|Notes of a Reporter at Large • 12-01-11||| Print ||
|Thursday, 01 December 2011 16:25|
Thoughts While Shaving
By Mel Lavine
Special to the Times
Has Occupy Wall Street changed the conversation? Some Democrats apparently believe that “We Are the 99%” is a catchword that will resonate in 2012.
Take Charles E. Schmuer of New York, a key Democratic strategist in the senate. “The whole battleground has changed,” he said in an interview with John Harwood of the New York Times. Schumer contends there has been “a major shift in public opinion,” in part because of the consequences of the Occupy Wall Street movement, even after many of the protesters and their tents are gone from parks and other sites.
According to Schumer, as the rich get richer and the 99% fall farther behind, the movement has handed the Democrats a gut issue even as the weak economy is taking its toll on President Obama’s standing in the polls.
But as Harwood points out, the Democrats have to prove “that they can harness the sort of political energy Republicans reaped from the Tea Party in 2010.” Schumer does not disagree.
In fact, the senator says, “This is our challenge.”
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A friend of mine who sometimes monitors the likes of Bill O’Reilly and Rush Limbaugh says they have been telling the Occupy Wall street protesters to quit whining and get a job. I can’t confirm they actually said it but I still can believe it.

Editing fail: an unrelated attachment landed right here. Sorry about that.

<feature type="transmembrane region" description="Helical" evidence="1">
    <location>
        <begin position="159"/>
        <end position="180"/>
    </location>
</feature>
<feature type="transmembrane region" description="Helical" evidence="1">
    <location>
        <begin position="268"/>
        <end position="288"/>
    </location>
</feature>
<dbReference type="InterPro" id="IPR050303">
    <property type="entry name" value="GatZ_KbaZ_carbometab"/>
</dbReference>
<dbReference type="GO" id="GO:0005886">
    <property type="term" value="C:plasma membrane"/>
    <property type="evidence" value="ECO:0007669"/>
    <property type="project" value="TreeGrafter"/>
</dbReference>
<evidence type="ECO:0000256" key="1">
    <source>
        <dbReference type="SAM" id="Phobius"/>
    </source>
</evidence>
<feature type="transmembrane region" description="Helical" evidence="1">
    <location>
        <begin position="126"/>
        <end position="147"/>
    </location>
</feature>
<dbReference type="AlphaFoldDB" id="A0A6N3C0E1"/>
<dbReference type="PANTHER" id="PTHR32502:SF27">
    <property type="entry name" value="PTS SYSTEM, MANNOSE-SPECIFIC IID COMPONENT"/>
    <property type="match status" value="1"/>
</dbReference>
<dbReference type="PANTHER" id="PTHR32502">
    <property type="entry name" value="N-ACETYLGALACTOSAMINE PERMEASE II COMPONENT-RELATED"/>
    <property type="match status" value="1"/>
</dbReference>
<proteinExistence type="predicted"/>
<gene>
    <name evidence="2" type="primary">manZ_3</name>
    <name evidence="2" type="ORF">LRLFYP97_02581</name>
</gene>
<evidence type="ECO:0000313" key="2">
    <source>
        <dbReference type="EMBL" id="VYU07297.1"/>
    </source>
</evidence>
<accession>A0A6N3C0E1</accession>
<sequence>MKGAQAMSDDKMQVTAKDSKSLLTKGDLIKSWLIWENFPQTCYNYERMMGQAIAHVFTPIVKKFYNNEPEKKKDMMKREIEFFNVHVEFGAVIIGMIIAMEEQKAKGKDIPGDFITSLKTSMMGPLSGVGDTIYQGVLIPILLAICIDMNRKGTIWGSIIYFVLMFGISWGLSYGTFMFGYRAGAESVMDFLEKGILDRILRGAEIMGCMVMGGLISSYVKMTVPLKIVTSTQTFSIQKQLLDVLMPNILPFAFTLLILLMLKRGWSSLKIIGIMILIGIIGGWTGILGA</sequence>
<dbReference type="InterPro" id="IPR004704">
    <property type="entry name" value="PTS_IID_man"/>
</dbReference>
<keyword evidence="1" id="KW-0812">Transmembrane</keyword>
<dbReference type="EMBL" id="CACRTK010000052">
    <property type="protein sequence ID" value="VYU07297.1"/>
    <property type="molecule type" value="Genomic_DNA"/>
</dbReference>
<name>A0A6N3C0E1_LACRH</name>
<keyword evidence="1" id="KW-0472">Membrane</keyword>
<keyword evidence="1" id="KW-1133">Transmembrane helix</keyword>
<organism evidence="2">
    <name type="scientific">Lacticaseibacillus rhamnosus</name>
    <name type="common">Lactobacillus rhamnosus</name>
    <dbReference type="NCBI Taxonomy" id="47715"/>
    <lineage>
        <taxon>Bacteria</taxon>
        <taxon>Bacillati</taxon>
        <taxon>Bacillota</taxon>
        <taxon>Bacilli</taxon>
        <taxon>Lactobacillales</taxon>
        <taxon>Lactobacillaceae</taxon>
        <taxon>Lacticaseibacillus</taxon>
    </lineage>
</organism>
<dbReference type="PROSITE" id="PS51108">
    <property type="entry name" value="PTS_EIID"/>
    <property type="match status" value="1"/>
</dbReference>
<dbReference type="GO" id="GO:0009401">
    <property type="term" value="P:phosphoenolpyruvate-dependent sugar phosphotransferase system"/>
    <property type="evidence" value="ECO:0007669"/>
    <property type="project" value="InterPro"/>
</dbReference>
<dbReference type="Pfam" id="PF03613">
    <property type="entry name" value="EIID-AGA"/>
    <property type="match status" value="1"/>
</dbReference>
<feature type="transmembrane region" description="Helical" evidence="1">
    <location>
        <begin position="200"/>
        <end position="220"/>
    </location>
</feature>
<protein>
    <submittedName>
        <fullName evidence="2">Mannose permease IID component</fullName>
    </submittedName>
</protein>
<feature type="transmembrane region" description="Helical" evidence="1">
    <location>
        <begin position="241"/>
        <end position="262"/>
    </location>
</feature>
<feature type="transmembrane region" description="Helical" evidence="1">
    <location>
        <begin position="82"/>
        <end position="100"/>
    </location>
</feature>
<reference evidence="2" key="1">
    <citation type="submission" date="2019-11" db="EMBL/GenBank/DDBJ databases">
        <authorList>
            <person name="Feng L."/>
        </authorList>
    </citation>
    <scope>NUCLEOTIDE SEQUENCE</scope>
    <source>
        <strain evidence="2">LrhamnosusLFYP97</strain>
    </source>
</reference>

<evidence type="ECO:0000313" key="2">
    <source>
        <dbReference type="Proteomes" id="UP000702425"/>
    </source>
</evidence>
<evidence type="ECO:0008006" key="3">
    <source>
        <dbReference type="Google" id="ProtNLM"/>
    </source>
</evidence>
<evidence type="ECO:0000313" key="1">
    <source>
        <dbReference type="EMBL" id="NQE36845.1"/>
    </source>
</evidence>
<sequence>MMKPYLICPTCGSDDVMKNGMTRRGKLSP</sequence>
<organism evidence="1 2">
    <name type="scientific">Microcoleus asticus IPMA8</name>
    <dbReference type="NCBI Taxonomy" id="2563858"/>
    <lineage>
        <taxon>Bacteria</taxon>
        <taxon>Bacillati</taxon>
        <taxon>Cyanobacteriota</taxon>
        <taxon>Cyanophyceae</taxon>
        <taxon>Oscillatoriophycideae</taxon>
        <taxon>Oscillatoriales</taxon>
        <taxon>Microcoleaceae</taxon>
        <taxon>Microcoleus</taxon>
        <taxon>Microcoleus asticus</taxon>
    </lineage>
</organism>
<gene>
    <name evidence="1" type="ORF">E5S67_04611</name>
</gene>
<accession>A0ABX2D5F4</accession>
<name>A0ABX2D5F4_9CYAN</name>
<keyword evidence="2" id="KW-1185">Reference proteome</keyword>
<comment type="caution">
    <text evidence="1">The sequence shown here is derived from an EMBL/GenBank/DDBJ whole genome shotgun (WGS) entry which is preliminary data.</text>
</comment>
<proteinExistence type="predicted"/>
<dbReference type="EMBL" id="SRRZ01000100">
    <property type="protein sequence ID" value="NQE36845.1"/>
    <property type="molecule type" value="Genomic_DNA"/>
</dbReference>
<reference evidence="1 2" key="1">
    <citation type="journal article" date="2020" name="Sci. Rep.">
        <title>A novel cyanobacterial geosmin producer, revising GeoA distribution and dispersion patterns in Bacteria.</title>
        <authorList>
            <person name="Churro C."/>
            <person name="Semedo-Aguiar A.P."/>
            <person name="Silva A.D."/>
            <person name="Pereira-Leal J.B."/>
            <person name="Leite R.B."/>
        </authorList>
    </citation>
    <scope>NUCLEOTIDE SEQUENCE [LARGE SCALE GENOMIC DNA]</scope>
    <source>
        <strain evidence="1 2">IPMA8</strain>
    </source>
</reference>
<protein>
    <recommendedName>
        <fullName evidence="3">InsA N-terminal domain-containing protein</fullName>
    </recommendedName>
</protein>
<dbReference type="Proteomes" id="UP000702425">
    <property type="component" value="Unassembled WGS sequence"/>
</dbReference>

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Newt Gingrich, we hear, is emerging as the alternative to Mitt Romney for the Republican nomination. But, as Debra J. Saunders reminded us in the San Francisco Chronicle, Gingrich may be carrying too much baggage on the long road to the election. In 1998 he was forced out as House Speaker. The year before he was reprimanded in a bipartisan vote – 395-28 – for ethics violations connected to a course he taught on American history. He professes to be a model for family values. I’ll let you fill in the blanks. There’s also the windfall that Gingrich, a Washington insider, reportedly reaped from Freddie Mac, a mortgage company he’d cited as an example of government incompetence.
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Selwyn Raab, an old journalist pal, reminded me that there’s been talk of a candidate in the wings if delegates fail to unite behind, say, Gingrich or Romney. The name is a most familiar one, Jeb Bush, the recent governor of electoral rich, must-win Florida. But, as my newspaper uncle used to say, “Remains to be seen.”